A dīkaudal is "one who finds the way". Specifically, they are experts at finding the way through the desert. Trying to navigate the desert is nearly impossible, as dunes look like dunes, sand looks like sand. And all of it moves over time. But dīkaudalio know how to navigate using the sun, stars, and moons, as well as other, more subtle clues, including animal territories, constructed landmarks, and magical tracks. While many of the arts used by a dīkaudal can be taught, much of their means of navigation is intuitive. There are families of dīkaudalio who pass their gifts along genetic lines.
A dīkaudal must have a keen eye for detail, an excellent sense of direction, and the ability to learn a near encyclopedic knowledge of the stars and landmarks. Ideally, they have an innate sensitivity to magic, although this can be augmented through magical devices.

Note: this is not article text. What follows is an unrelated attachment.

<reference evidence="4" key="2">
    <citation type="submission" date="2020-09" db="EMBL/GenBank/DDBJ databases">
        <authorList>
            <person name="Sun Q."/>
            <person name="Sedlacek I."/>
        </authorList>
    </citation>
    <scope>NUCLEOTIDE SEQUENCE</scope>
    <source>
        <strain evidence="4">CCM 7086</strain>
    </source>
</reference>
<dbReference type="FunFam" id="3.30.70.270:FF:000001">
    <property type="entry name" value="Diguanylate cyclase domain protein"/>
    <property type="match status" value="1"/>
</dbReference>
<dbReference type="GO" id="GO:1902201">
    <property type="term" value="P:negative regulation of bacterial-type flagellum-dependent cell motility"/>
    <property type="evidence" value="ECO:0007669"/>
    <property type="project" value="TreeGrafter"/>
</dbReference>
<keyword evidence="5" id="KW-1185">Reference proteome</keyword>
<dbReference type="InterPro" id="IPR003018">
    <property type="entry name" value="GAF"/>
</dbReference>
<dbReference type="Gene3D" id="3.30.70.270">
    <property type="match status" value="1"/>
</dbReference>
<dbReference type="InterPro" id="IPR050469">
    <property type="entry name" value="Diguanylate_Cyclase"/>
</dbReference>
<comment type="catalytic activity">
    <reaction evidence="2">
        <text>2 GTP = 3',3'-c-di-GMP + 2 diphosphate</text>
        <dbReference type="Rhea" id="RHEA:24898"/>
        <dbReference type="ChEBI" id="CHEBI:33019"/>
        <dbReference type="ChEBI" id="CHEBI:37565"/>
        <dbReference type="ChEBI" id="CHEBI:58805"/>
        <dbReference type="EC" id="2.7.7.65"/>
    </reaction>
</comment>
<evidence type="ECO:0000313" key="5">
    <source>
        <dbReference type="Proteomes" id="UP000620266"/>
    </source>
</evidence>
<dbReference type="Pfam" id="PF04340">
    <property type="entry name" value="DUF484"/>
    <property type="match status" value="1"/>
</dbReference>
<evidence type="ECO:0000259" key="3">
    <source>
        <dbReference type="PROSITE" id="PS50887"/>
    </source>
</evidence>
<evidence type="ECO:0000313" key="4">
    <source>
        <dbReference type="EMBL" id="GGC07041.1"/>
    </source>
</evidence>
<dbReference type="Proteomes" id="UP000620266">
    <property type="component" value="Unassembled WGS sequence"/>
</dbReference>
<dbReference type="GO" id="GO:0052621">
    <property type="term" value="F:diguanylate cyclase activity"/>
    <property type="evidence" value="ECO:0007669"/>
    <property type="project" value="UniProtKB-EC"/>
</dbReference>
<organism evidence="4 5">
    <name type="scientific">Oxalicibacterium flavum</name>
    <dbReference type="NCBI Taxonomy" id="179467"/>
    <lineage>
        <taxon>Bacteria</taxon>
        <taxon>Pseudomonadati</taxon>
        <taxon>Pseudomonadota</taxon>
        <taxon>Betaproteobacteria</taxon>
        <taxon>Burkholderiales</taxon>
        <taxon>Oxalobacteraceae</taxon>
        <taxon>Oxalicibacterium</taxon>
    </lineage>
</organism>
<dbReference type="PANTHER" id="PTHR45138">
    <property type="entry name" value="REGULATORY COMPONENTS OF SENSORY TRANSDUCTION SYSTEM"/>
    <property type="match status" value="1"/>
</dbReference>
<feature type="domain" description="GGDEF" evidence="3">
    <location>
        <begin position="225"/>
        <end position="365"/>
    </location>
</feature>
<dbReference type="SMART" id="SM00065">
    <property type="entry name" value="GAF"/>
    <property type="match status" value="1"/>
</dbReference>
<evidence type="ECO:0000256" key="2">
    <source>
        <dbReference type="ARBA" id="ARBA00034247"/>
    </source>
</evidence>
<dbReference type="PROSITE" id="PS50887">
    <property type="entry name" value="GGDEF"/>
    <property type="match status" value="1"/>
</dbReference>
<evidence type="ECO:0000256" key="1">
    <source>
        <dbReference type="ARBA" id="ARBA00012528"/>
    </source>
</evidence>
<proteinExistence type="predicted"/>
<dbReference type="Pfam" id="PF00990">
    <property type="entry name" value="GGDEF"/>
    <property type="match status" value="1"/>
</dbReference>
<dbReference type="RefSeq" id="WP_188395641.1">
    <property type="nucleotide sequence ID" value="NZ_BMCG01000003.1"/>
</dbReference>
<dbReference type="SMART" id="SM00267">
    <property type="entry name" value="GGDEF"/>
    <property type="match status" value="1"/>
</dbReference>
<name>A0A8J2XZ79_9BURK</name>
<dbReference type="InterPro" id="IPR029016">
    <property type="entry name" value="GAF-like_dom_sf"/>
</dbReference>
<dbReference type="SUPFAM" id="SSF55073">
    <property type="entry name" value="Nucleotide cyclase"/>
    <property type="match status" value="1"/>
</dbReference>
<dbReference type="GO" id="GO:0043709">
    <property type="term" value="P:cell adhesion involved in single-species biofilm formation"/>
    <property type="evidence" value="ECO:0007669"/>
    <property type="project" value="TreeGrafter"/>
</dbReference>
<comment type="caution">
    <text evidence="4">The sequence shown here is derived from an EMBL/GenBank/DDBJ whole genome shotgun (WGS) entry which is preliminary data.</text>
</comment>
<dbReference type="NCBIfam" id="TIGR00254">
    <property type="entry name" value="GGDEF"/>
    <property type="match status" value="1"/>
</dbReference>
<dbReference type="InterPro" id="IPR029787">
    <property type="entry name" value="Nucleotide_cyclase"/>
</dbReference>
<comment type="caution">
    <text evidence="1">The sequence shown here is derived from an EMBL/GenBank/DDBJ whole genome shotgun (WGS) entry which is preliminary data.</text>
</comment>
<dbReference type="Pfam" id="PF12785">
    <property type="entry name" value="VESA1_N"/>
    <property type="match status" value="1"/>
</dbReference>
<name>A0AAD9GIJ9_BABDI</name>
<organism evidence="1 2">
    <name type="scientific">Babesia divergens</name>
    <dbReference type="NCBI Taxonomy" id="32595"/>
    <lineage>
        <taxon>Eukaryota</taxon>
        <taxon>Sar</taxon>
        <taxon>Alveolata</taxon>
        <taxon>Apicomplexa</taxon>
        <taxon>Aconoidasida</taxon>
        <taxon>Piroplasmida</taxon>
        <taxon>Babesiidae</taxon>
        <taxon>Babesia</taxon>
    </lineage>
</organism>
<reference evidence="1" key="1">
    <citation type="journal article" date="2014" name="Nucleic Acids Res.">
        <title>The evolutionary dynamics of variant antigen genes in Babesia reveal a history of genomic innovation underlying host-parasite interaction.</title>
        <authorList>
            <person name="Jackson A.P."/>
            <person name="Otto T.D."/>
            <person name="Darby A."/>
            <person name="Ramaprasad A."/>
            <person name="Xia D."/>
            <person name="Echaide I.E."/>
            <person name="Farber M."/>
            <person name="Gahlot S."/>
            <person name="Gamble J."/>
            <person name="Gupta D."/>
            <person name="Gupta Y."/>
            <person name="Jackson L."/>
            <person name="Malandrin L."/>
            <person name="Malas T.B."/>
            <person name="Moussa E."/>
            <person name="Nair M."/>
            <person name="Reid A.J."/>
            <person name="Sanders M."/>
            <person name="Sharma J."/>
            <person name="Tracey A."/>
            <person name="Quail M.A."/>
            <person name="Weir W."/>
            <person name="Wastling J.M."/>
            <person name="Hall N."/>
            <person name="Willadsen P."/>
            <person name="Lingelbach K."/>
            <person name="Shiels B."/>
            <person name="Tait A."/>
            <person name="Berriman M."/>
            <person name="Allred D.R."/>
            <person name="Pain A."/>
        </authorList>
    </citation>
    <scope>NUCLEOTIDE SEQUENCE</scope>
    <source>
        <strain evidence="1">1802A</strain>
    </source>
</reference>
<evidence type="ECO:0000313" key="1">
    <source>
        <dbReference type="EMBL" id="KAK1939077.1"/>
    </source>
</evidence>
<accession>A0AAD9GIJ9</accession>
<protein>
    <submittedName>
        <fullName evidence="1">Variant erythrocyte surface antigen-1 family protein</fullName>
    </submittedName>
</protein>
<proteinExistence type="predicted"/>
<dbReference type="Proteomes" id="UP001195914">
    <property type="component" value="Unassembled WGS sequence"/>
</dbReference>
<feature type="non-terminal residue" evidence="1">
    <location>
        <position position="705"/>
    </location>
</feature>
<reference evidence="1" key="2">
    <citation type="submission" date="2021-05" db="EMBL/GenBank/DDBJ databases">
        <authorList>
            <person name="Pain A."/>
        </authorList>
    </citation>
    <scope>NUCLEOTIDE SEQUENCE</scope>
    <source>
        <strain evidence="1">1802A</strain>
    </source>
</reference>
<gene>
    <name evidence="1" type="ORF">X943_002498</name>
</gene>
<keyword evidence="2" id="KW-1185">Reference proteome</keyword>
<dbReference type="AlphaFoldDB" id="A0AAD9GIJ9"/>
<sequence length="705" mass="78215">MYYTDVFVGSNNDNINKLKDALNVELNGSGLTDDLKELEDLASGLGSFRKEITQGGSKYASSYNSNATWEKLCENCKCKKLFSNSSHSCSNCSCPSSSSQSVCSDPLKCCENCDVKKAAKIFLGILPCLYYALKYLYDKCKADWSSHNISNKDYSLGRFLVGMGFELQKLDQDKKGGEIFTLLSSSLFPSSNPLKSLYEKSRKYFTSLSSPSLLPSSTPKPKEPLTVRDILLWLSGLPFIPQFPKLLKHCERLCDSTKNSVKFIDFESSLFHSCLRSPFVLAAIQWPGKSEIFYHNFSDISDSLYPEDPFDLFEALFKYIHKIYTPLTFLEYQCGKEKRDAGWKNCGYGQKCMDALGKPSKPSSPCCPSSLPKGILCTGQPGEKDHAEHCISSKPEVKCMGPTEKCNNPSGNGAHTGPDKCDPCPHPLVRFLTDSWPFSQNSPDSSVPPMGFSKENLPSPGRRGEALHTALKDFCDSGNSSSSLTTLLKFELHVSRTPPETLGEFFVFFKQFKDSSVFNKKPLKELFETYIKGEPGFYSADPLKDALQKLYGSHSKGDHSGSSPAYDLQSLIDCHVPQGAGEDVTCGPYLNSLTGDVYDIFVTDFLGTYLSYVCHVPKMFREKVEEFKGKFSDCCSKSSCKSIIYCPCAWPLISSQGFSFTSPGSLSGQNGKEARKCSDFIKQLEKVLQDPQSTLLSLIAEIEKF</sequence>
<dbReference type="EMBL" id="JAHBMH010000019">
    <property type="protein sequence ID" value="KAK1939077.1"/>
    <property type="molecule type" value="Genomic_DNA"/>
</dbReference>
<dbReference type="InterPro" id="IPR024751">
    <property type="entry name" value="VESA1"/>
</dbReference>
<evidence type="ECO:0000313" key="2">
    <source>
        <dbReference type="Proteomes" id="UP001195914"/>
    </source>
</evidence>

A dīkaudal starts as an apprentice to a master wayfinder. As they begin to learn the ways they will become a journeyman, still working with a master, but making decissions on a more frequent basis. As they approach mastery, their training master will often accompany them incognito, so the yīyabalio (those following a dīkaudal) are not aware that their wayfinder is not yet a master wayfinder.
Within the Kaushan culture, dīkaudalio are highly respected. If it were not the wayfinders, the Kaushan people would have been lost in the desert rather than eventually settling into the Eastern Principalities. A wayfinder is given much more leeway than others as their profession is so respected, even though it is not a highly sought after as it once was.